With bond yields stuck on low, income-seeking investors are shifting to a different corner of the market: stocks of real-estate investment trusts.
Real-estate-focused mutual funds that are big buyers of REITs took in about $11 billion in 2019 and an additional $1 billion in the first three weeks of January, according to EPFR Global. Some funds that don’t specialize in real estate are also bulking up on REIT stocks to offset the falling yields of bonds they buy.
“We have a maximum overweight to REITs,” said MFS Investment Management strategist
who runs a $4 billion mutual fund that aims to deliver steady income by investing about 60% in bonds and 40% in equities. Approximately one-quarter of the fund is in REIT stocks, meaning that more than half of the stocks it owns are REITs.
Sometimes called “bond proxies,” REITs buy up properties and pass on the bulk of profits to shareholders, delivering average dividend yields of about 3% to 4%, in addition to any profits from changes in their stock prices, according to MFS fund manager
Low interest rates tend to boost the companies by increasing the value of the properties they own and by stoking appetite for their shares from fixed-income investors who are getting paid less for owning bonds.
The strategy has gotten an extra lift this year as concerns that the coronavirus could slow global growth have turned investors cautious and increased demand for Treasury bonds, pushing rates even lower.
The 10-year Treasury yield fell to a three-month low of 1.6% and REITs have returned about 2.8% through January 24, compared with 2.1% for the S&P 500 and 1.3% for a widely tracked Bloomberg Barclays bond index, according to FactSet.
An S&P index of REIT stocks returned 24% in 2019, when the yield of the 10-year Treasury slid to around 1.9% from about 2.55% at the start of the year. The S&P 500 returned 31% last year, and the Bloomberg Barclays bond index returned 8.7%.
“There are a lot of investors who are looking for income in the equity market,” said
head of quantitative equity product management at Vanguard Group. “REITs tend to be very fixed income-like.”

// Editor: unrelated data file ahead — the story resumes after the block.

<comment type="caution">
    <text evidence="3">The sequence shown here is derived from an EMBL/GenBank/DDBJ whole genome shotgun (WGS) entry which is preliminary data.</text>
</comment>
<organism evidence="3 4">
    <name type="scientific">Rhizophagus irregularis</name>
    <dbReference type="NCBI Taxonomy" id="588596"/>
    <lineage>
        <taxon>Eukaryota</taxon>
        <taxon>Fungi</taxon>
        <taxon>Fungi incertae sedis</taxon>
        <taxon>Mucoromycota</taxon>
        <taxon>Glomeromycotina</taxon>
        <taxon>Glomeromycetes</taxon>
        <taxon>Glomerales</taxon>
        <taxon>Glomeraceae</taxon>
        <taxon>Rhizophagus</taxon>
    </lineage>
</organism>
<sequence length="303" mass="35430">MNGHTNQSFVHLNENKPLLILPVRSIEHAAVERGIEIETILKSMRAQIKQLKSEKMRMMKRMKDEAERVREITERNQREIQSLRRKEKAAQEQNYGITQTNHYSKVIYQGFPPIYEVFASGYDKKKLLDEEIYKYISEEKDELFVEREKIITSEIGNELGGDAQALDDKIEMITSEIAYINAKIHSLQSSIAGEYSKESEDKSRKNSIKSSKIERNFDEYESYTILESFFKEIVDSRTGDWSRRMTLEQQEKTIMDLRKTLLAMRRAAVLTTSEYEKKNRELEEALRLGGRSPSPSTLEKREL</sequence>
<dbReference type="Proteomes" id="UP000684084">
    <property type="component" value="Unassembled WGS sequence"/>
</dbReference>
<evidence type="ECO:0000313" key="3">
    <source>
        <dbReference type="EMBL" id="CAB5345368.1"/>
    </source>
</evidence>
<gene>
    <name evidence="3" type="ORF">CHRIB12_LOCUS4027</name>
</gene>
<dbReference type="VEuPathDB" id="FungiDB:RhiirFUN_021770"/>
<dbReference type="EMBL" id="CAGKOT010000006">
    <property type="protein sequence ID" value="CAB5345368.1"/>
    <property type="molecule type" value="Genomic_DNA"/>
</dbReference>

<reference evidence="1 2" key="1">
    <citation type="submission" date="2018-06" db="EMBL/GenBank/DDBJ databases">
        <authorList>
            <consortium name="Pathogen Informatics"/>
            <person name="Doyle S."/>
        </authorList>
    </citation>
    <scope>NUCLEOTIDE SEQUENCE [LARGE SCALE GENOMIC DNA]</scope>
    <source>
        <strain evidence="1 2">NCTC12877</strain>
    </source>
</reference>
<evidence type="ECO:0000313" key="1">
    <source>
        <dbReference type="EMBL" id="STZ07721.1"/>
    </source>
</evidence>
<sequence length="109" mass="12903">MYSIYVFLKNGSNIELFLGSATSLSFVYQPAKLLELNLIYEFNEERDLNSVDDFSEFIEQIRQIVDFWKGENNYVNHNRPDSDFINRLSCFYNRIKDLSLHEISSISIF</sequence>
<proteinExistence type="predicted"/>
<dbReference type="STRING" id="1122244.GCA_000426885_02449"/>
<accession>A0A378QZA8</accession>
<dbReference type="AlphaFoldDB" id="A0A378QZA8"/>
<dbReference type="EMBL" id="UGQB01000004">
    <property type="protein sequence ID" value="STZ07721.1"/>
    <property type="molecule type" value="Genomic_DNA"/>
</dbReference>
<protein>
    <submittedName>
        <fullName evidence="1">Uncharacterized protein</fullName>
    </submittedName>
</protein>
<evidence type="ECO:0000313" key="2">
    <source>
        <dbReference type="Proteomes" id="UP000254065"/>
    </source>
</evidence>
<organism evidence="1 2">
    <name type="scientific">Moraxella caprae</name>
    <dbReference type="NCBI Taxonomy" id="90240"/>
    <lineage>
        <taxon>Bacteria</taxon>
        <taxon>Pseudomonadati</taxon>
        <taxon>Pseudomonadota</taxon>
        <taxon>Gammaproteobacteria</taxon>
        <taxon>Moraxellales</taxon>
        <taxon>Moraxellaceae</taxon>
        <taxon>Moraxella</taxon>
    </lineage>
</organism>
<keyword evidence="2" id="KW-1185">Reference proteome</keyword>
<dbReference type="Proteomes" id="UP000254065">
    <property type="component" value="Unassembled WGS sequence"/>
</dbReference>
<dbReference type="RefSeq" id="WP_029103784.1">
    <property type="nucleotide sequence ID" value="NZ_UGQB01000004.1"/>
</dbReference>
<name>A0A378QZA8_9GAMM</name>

A $4 billion low-volatility stock fund that Vanguard runs is about 16% invested in REITs, roughly three times the average allocation by comparable funds, according to data from
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Big bets on REITs could backfire if interest rates rise, but Mr. Almeida said that isn’t likely given muted inflation in most developed economies. There is greater risk in below-investment-grade bonds, he said, where yields have fallen to near record lows and investors are no longer being compensated for the possibility borrowers will default.
The expansion of REITs into markets ranging from timberlands, mobile homes, data centers and cellphone towers has given fund managers more options to differentiate themselves.
has invested about 15% of the $3.3 billion midcap stock fund he co-manages at
PLC in REITs, in line with the index he tracks. The fund returned about 30% in 2019, compared with the index’s 27%, in part because REITs it owns—including mobile and manufactured housing community owner
—returned almost 34% last year, he said.
“We’ve had a material weighting to REITs because of low interest rates and the REIT trade seems to be good until canceled,” Mr. Preloger said. Still, some of the fund is invested in REITs like cold-storage facilities for frozen foods, which are less likely to lag if interest rates rise than stocks tied to the housing sector like timber and apartment properties, he said.
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